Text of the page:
How to not pay interest on a credit card

Whether you’re making purchases or paying off a debt, here are 5 tips to keep your credit card interest costs low.

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If you don't pay your credit card balance in full by the statement due date, it will attract interest charges. The more interest you collect, the more difficult it can be to repay your balance. To help keep your credit card costs low and your debt under control, here are five tips you can use to avoid credit card interest.

1. Look at 0% purchase credit card offers

A credit card with an introductory 0% interest rate on purchases gives you a way to repay your purchases without interest charges during the introductory period, which typically ranges from 3 to 15 months. At the end of this period, the standard interest rate applies to any remaining balance, as well as any new purchases. This means you need to repay your entire balance before the end of the introductory period if you want to completely avoid interest.

So, if you have specific purchases in mind or know you will be spending a lot in a short period of time, you could consider getting a card that offers an introductory 0% interest rate on purchases. Just be aware that you will still need to pay at least the minimum amount each month, even during the interest-free period. And if you want to pay off the entire debt before the end of the introductory period, you could also use a credit card calculator to work out the ideal monthly repayment amount.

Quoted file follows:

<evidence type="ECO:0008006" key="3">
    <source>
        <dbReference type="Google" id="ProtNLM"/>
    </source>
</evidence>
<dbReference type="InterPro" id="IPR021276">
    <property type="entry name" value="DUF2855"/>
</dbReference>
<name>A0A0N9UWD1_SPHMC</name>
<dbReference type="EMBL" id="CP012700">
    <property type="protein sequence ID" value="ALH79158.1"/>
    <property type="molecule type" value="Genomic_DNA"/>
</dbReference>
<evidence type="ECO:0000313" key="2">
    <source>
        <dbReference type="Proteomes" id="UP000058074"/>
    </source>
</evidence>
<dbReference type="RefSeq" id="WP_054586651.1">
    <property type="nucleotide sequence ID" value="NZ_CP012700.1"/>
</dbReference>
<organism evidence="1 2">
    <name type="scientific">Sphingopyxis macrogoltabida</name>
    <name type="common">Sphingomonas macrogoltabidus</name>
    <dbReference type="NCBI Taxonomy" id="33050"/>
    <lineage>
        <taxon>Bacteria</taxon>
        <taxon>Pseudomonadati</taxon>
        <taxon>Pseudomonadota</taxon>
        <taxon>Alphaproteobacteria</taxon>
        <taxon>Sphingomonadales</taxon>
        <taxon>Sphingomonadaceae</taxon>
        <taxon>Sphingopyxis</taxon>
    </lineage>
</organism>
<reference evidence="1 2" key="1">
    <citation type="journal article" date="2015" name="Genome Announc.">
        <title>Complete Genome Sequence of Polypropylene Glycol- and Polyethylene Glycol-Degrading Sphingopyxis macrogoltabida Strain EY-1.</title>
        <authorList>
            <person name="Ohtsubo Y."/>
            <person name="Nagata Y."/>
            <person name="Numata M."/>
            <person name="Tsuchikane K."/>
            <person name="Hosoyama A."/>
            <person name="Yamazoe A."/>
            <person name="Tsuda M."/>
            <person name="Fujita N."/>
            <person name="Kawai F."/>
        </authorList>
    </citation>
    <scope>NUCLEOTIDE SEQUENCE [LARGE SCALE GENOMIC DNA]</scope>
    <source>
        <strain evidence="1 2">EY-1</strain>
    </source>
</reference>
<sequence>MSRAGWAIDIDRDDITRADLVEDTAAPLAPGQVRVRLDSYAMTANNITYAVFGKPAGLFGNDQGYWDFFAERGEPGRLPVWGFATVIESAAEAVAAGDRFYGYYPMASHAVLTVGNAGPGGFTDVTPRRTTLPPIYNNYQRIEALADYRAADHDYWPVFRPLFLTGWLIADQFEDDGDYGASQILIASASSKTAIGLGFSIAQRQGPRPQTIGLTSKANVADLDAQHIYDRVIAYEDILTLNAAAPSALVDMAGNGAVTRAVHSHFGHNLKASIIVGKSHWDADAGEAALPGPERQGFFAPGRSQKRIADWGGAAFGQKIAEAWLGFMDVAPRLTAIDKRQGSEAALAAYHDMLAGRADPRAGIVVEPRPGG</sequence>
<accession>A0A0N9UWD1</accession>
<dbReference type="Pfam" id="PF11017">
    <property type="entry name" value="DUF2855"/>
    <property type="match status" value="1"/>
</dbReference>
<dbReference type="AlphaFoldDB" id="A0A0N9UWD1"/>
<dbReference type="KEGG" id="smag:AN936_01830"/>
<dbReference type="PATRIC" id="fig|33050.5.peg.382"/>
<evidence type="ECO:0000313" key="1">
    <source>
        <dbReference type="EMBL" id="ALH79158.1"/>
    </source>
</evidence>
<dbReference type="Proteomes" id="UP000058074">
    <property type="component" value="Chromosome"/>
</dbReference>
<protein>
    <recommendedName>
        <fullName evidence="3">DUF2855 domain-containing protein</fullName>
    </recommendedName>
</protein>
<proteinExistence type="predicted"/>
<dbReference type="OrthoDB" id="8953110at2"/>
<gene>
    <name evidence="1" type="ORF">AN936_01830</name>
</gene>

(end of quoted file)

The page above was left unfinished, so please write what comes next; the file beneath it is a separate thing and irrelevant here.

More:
2. Maximise your interest-free days

Many credit cards offer up to a set number of interest-free days on purchases for each statement period. This gives you a window of time when you can make payments while avoiding interest charges on the balance.

But there are two important things you need to know if you want to take advantage of interest-free days:

  • Your repayment history matters. Most credit cards that offer interest-free days only do so when you have paid your account balance in full for the previous 1-2 statement periods. So if you have carried a balance from month to month, you may not be eligible for any interest-free days.
  • How the interest-free period is calculated. Cards that offer this feature will say you get "up to" a certain number of interest-free days in each statement period. This is because the interest-free days start on the first day of your statement or billing cycle and end on the statement due date. So if you had a card that offered up to 55 days interest-free and made a purchase on the first day of your billing cycle, you would get 55 days interest free. But if you made a purchase on day 10 of that cycle, it would only be interest-free for 45 days. See Finder's guide to how interest-free days work for more information.

3. Repay your balance before the statement due date

If you want to cash in on interest-free days, you will usually need to pay your entire balance before the statement due date. But even if you're not eligible for an interest-free period, making your repayments on time can help you reduce the amount of interest that you pay.